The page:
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  • The Emergence of Feminism in India, 1850–1920 by Padma Anagol
  • Shefali Chandra
The Emergence of Feminism in India, 1850–1920. By Padma Anagol. Burlington: Ashgate Publishing Limited, 2005.

Intentionally setting out to foreground the voices of women, Padma Anagol has provided rich resources for revisiting historical and historiographical questions on the Indian nineteenth and twentieth centuries. By prominently foregrounding Marathi language sources penned by women, Anagol’s original and important work bursts with fresh literary and historical material. With that she revitalizes important questions on the over lap between the power of the colonial state and its Indian beneficiaries, on the narrative of indigenous feminism, and on the location of power in the years between 1850–1920.

Anagol argues that the ‘“creation and re-creation of patriarchy” as a major theme dominates the historiography of gender and women’s studies in India.’ (5). Indeed path breaking feminist re-evaluations of the historical record have as this author maintains, remained preoccupied with the historical configurations through which patriarchy emerged as the ‘overriding forms of societal order and the ways in which it institutionalised the rights of men to control and appropriate the economic, sexual and reproductive services of women.’ This has led to the ‘neglect of recovery of women’s voices during the colonial period.’ In bringing to light an enormous, inter-referential corpus of women’s writings from this period, Anagol successfully extends the methodology and politics of women’s historians such as Geraldine Forbes and Radha Kumar1.

Despite posing her agenda as being about the recovery and retrieval of women’s voices, Anagol never re-centres the dominant paradigm — native patriarchy or colonial power - as inevitable or more powerful. Postcolonial feminism has done well to argue that the classic mode of women’s history — which is guided by the urge to find and recover marginal voices — only inscribes male power as natural. This critique is successfully foreclosed by Anagol. Crucially, she does this not through an engagement with philosophical debates on agency, location or standpoint. Rather, Anagol delineates the vibrant world of Indian feminism by making available an astonishing range of histories, life-stories, and sources. The women whose lives she relates made striking critiques of male power, boldly demanding social change for human equity and criticizing the deliberate stunting of their personalities (31). But most strikingly, theirs weren’t either demands for a hollow equivalence, nor were they merely a series of claims posed in a reactive mode. In the process of critique and negotiation, Indian women shaped dominant institutions for their own purposes. Here the chapters on Crime, Law, Christianity and Literature are especially rich. As Anagol demonstrates, women shaped institutions and cultural practices for their specific realities, for instance ‘indigenising’ Christianity through ‘their woman-centred approach to religion’ (43). In the process we are introduced to lesser known figures, Salubai Tambwekar or Rebecca Simeon and guided through actual acts of refashioning.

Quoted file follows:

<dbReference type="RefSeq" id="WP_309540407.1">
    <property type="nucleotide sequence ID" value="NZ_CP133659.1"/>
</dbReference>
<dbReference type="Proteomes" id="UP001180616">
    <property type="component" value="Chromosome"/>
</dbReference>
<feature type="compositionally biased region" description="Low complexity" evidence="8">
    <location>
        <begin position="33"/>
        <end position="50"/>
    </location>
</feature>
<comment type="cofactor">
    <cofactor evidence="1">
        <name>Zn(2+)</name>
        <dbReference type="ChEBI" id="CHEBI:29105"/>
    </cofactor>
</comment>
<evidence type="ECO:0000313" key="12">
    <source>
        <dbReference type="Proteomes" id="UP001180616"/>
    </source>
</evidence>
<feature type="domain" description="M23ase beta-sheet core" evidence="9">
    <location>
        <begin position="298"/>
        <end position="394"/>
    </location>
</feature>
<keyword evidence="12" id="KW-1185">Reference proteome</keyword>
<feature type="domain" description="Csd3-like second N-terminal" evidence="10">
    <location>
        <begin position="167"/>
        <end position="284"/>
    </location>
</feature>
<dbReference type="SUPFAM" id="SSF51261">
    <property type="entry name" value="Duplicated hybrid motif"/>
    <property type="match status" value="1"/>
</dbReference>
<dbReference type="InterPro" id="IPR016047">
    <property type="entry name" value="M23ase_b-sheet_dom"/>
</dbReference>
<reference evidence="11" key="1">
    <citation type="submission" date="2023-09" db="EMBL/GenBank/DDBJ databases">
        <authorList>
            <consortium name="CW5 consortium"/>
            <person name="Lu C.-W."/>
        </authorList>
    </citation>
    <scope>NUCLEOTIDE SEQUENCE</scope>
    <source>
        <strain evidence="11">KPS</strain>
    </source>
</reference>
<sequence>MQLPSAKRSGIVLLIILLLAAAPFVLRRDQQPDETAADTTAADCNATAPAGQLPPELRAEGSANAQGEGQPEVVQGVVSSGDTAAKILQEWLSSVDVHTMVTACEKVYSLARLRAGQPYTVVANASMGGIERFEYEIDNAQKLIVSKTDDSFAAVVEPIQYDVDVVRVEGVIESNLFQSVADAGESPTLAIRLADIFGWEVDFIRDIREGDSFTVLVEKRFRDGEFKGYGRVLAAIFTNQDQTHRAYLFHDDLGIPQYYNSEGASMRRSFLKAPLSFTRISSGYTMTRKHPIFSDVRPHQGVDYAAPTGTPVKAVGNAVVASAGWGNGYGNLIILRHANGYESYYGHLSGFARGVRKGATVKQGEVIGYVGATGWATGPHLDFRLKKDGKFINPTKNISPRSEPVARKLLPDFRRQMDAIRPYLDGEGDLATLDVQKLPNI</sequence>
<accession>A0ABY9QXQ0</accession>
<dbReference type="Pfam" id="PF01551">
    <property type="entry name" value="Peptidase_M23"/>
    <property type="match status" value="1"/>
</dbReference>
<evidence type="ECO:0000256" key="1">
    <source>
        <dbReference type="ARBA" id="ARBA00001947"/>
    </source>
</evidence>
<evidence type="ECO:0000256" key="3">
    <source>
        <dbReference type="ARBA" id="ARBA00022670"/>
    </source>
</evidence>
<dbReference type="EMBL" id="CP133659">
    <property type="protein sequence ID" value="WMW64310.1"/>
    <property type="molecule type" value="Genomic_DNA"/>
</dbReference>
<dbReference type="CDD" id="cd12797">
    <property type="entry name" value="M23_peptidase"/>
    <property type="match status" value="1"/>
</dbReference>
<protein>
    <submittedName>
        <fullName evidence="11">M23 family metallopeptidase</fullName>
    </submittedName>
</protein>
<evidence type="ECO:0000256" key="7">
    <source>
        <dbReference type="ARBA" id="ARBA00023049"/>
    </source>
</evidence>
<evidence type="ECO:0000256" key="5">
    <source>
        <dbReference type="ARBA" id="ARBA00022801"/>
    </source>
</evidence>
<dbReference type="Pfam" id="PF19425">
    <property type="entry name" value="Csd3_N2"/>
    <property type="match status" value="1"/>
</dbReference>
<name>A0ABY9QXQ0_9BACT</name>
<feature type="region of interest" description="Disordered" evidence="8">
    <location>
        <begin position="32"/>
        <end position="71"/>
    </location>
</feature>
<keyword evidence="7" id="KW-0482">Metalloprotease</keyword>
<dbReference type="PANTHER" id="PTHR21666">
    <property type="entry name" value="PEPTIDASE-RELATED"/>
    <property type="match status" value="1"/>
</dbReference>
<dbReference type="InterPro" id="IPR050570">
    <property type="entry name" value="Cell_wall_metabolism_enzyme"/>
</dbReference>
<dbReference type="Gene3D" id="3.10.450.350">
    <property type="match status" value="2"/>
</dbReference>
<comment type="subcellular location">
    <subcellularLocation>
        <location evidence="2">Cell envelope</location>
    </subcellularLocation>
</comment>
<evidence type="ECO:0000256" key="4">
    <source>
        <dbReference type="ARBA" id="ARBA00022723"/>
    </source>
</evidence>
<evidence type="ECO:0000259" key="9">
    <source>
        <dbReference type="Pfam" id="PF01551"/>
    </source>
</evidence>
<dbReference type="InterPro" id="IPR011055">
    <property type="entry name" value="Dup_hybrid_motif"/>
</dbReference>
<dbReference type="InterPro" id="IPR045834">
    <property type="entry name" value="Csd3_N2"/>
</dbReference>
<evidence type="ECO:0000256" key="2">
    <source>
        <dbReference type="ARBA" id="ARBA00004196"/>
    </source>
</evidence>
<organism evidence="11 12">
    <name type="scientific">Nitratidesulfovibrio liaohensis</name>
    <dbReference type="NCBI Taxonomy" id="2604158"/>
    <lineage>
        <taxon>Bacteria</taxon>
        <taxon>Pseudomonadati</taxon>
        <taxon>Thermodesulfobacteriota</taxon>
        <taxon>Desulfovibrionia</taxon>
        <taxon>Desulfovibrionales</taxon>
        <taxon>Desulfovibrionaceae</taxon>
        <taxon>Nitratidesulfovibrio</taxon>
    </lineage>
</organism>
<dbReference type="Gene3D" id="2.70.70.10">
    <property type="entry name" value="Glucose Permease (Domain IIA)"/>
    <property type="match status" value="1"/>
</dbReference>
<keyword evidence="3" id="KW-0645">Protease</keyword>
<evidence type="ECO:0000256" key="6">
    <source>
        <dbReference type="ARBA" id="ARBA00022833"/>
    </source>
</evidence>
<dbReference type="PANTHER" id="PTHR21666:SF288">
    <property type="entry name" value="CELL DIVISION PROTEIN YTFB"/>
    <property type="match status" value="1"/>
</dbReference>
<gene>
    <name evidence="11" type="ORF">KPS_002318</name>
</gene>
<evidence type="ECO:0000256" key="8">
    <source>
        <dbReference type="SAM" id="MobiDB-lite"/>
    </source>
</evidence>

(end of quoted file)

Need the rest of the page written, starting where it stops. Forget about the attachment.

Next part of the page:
Anagol specifically addresses three broad debates within Indian feminist historiography. First the assertion, made by scholars such as Lata Mani and Uma Chakravarti on the manner in the contest between Indian and colonial patriarchs re-centered scriptural sources.2 Instead and due to her focus on women’s voices, Anagol demonstrates that women never surrendered this debate to male actors; instead they carefully followed, engaged with and critiqued the very scriptural frameworks within which the contest was staged. This was how ‘women shifted their focus from the shastras of the olden days to concentrate on the present … [itself] constructed through the cumulative experiences of contemporary women.’ (202). It was in this creative and powerful way that women countered (recently elevated) Shastric authority on child and arranged marriages, and selectively critiqued the subject positions produced by the textual encounter.

Secondly, as Anagol argues, the tendency of some scholarship to privilege the politics of colonialism and nationalism has diverted our attention away from the real dynamic of social change in the nineteenth and early twentieth centuries. Indicating the power of our current fascination with questions on the location of power and the contest/renegotiation between Indian and British men, Anagol demonstrates instead that the radical shift in this period lay in the assertion...